September 2017

Co-insurance in Commercial Property Insurance Explained

Co-insurance in Commercial Property Insurance ExplainedWhile policyholders should strive to provide the insurer with complete and accurate values for buildings and business personal property that are the subject of insurance, policyholders should also understand the basic workings of the co-insurance condition. In this article, authored by Craig Stanovich, we’ll review potential penalties for underinsurance.

Meet Mitch  – a commercial real estate investor, who owns, under his real estate corporation, over 50 buildings located in the city, as well as the nearby suburbs. Mitch’s real estate portfolio consists primarily of leased retail and office space, with some service occupancies, as well. Mitch is preparing to purchase another building in the city and is arranging a mortgage with a new lender – Paperless Lending. To his surprise, the lender has rejected an insurance binder obtained by his risk manager Jess, from his insurance agent. Paperless Lending does not accept building insurance with co-insurance – and the binder given to Paperless Lending lists 90% co-insurance clause.

Co-insurance As Mitch relies on his risk manager Jess, to understand his insurance coverage, he has never read his insurance policies. But now he is alarmed by “co-insurance,” as it seems to Mitch – based on his limited dealings with health insurance – that his insurance company will never pay more than 90% of any loss that he has, regardless of the amount or limit of insurance he has purchased. This sounds problematic, and he immediately arranges to meet with Jess and his insurance agent, Diana, to discuss this matter.

Co-insurance Explained
 At Mitch’s request, Jess and Diana explain the concept of co-insurance. At the outset, they make clear to Mitch that co-insurance in property insurance is not the same as the 80/20 cost sharing in some health insurance policies. Instead, in property insurance, co-insurance generally means Mitch must purchase a certain limit of insurance on his building – the limit purchased must be no less than a denoted percentage of the full value1 of the building. Here, the percentage is 90%. Because Mitch did obtain, as part of his due diligence, a professional appraisal that determined the replacement value of his building as $5 million, Jess and Diana tell Mitch that he must purchase a limit of no less than 90% of $5 million or $4.5 million. If he does not purchase a building limit of at least $4.5 million, Mitch will face a penalty as a “co-insurer.”Read More »Co-insurance in Commercial Property Insurance Explained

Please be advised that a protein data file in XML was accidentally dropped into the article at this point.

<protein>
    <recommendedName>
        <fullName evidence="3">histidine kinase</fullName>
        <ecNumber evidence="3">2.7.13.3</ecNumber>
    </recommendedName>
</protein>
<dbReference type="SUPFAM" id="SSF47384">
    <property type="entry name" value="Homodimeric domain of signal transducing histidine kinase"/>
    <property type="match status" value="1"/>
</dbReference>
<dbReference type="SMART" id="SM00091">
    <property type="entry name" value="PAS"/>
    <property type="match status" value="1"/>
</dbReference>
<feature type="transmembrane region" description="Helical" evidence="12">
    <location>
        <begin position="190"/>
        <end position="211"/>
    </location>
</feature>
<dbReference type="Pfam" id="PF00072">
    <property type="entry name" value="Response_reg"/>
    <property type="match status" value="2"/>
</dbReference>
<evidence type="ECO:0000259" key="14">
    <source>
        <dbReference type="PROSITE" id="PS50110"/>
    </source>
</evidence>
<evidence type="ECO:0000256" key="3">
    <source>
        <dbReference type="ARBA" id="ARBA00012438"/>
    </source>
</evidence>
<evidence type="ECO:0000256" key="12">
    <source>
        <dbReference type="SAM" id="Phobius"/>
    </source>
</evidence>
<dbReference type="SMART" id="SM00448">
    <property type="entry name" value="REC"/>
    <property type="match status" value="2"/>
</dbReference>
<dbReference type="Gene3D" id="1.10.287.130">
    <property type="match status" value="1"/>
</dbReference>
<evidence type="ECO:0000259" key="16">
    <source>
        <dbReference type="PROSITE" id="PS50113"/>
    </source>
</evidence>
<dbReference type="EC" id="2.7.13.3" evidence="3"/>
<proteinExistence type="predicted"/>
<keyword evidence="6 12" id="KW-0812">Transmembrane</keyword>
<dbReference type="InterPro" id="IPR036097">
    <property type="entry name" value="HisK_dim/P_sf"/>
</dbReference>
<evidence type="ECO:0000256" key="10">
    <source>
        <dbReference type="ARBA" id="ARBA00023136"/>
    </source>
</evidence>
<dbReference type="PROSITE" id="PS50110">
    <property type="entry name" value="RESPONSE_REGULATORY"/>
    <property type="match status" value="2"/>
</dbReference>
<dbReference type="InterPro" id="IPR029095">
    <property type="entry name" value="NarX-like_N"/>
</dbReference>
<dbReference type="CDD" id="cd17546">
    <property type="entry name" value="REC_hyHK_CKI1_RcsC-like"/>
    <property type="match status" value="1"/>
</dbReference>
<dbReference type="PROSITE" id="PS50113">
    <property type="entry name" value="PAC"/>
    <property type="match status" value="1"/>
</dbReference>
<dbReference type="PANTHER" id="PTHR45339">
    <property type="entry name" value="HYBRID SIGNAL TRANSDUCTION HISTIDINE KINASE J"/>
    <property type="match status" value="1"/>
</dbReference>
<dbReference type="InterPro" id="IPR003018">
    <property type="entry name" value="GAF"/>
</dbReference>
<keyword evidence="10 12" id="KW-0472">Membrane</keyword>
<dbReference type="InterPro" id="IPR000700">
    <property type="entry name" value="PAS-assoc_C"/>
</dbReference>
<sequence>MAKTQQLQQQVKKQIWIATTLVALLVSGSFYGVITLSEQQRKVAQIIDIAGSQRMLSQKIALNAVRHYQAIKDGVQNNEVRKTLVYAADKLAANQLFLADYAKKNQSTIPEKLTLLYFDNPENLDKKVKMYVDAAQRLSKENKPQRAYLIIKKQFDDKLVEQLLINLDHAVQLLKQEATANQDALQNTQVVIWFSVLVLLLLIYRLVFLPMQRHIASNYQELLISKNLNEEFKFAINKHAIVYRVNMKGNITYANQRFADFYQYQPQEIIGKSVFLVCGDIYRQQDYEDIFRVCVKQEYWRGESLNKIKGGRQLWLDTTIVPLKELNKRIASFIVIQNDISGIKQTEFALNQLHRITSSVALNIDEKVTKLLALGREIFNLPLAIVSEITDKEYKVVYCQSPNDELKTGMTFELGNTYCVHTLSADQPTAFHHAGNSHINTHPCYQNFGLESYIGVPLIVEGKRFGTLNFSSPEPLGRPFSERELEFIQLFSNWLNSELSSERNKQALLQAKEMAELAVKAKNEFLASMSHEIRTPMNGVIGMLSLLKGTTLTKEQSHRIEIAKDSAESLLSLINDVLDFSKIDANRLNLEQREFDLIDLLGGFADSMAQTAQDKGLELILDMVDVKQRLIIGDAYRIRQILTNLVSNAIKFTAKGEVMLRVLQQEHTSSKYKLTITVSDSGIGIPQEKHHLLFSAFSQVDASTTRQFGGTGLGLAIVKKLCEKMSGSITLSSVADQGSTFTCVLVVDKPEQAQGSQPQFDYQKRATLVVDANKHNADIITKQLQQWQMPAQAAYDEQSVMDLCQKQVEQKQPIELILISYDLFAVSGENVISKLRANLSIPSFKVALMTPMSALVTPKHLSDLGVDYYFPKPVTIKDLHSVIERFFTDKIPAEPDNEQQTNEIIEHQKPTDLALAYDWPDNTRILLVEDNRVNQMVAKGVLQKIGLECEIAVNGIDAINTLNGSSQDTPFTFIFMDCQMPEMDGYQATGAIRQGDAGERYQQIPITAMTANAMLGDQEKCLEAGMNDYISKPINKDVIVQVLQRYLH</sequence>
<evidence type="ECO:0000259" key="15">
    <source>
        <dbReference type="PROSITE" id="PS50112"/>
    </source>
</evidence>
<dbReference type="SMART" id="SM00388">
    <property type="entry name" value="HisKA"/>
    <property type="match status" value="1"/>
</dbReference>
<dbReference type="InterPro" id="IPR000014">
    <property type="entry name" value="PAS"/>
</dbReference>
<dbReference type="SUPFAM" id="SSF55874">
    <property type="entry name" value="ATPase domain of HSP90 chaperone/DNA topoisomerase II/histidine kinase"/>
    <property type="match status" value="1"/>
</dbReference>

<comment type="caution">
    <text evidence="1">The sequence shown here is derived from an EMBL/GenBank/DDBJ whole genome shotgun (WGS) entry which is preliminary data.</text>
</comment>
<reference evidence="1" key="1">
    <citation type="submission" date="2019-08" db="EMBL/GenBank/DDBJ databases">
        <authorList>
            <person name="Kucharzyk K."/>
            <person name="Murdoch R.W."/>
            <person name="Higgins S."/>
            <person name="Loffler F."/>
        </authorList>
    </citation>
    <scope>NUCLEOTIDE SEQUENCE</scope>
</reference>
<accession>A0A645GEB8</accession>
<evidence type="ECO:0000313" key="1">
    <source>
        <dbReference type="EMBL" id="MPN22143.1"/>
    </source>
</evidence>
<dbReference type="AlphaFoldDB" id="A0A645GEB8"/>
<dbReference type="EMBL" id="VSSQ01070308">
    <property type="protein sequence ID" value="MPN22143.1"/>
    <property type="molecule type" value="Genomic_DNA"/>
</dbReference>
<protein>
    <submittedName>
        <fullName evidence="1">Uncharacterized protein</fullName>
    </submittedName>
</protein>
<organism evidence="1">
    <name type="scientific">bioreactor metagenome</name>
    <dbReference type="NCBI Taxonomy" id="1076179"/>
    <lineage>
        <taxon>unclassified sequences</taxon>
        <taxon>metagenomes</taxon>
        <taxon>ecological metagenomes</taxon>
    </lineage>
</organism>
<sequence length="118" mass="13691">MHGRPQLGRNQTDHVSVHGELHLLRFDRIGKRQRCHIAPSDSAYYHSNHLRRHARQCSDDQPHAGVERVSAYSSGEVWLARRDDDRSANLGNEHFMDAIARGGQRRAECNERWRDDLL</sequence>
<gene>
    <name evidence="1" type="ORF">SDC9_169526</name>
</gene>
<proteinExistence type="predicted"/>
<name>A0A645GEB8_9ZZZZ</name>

Child Passenger Safety Requirements by State

Children ages 6 until 15 are required to wear a seat belt in all seats.
Booster seats or child safety seats are required until age 6.
Children must be in forward-facing seats or convertible seats until age 5 or 40 lbs. Infant seats and convertible seats are required to be rear-facing until passenger is at least 1 year old or 20 lbs. in weight.
All child restraint laws are standard enforcement.
Read More »Child Passenger Safety Requirements by State

Step-by-Step Hurricane Preparation

emergency preparedness kit

What actions should property owners in the predicted path of the storm take to prepare?

The Federal Emergency Management Agency (FEMA) provides invaluable advice on what you should do when you receive a hurricane watch or hurricane warning alert from the National Weather Service for your area.

As the hurricane approaches, here’s a checklist of what to do as the storm approaches, broken down by hours:

1. What to do when a hurricane is 48 hours from arriving

– Review your evacuation route(s) & listen to local officials.
– Review the items in your disaster supply kit; and add items to meet the household needs of children, parents, individuals with disabilities or other access and functional needs or pets.Read More »Step-by-Step Hurricane Preparation